After a flurry of media coverage, the UK Parliament may allow this six-year-old to have medical marijuana. The child in question is severely epileptic. His struggle has been making headlines over the past few weeks. And now, he might see some relief.
Alfie Dingley lives in the British county of Warwickshire. At just six years old, he suffers from an extremely rare form of epilepsy. On his worst days, his parents, Hannah Deacon and Drew Dingley, say he can have up to thirty seizures in a 24-hour period.
Deacon says that her son is one of only nine boys in the world who have this seizure disorder.
Deacon and Dingley relocated their family to the Netherlands back in September, seeking a specific treatment for Alfie. That treatment was medical cannabis.
A pediatric neurologist started giving Alfie cannabis oil. Only a small dose—three drops, according to his mother—was sufficient. After suffering daily, debilitating seizures, Alfie was suddenly able to go 24 days without an episode.
Unfortunately, due to financial constraints, the Deacon-Dingley family had to move back to the United Kingdom. There, their petition to be allowed to give their child the oil was denied.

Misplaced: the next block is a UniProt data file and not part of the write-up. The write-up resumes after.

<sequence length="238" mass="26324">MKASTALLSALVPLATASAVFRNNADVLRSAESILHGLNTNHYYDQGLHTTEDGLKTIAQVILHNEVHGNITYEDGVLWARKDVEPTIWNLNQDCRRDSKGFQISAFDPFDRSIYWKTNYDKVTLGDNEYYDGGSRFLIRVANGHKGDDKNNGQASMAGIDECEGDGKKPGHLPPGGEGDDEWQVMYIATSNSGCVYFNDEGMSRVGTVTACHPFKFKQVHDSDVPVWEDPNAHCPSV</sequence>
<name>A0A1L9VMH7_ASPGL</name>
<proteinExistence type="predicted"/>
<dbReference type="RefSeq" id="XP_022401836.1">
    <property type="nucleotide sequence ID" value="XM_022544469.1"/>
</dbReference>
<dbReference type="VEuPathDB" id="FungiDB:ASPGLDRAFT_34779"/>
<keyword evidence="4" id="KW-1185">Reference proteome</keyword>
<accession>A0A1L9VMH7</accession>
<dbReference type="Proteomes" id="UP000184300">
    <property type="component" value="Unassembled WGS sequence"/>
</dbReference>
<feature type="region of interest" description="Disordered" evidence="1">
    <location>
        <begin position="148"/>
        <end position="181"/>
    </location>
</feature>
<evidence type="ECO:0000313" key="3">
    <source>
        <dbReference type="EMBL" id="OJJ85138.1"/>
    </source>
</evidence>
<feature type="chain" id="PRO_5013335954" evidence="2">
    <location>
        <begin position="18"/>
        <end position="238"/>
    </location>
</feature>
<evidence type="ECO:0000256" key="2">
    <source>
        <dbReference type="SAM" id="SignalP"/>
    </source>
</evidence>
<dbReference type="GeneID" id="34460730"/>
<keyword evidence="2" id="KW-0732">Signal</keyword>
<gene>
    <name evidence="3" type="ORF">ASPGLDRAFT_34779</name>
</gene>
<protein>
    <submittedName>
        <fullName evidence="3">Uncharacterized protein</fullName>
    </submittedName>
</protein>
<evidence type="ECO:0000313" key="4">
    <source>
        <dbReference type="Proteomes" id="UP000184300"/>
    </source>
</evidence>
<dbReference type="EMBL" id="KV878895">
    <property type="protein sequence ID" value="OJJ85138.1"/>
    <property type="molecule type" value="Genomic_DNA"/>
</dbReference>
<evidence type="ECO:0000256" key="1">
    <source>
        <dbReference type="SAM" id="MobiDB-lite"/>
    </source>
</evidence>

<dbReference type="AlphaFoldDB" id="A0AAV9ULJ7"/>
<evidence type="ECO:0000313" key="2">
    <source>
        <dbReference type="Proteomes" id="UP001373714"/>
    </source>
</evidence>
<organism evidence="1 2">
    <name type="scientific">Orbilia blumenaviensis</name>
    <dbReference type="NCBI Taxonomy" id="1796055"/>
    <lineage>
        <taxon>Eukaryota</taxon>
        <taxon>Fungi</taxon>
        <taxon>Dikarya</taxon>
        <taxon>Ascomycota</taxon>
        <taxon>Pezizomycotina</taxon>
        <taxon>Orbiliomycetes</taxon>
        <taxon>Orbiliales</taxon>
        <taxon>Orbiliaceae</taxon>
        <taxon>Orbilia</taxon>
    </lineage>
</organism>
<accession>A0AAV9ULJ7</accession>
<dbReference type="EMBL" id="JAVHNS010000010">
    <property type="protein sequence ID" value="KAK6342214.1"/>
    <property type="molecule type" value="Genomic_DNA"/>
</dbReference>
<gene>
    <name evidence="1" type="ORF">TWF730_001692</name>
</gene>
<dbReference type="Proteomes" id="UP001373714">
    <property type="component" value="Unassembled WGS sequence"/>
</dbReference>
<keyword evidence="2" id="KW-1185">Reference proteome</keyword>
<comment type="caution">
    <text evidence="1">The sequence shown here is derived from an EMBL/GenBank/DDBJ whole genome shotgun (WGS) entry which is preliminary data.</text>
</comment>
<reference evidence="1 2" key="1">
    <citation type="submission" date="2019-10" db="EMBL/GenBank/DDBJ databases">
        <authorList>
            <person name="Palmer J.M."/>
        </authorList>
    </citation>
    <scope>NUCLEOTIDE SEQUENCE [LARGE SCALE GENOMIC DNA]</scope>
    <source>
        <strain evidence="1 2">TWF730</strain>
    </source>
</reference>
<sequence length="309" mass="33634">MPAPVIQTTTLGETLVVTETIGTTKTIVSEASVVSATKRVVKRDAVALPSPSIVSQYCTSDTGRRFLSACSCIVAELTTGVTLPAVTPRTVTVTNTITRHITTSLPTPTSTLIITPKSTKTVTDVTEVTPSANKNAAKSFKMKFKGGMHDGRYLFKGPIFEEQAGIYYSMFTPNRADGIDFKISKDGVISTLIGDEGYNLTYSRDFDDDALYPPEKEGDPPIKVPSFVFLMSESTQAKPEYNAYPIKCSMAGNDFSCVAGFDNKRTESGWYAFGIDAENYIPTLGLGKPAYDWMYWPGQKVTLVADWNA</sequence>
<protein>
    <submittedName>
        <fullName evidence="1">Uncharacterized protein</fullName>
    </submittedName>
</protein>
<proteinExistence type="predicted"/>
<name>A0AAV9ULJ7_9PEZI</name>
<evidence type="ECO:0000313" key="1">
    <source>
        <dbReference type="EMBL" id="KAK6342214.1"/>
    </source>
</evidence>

Marijuana In The UK
Currently, cannabis is illegal in all areas of the United Kingdom. With the exception of CBD oil, you’d be hard-pressed to find any legal pot-based product across the pond.
The laws there are so rigid that whether you’re charged with distribution or just possession, you could face jail time.
This week, the Parliament of the United Kingdom is set to discuss legalizing cannabis for medicinal use. And if all goes well, the UK Parliament may allow this six-year-old to have medical marijuana.
Final Hit: UK Parliament May Allow This Six-Year-Old To Have Medical Marijuana
Parliament is gearing up to discuss the merits of medical marijuana and the benefits legalization would bestow upon society. At the same time, government officials are preparing to give special consideration to Alfie Dingley.
Health minister Baroness Williams told local reporters that she feels “a huge amount of sympathy” for Alfie and his family. She assured the press that she and her colleagues were working diligently to navigate the legal framework to support the child’s health needs.
She went on to disclose that she and her fellow ministers “want to explore every option within the current regulatory framework, including issuing a license” for medical cannabis.
In a related debate earlier this week, Newport West MP Paul Flynn made his feelings about medical marijuana and those who use it quite clear:
“I would urge [medical users] to break the law,” he said. “Because the law, in this case, is an ass.”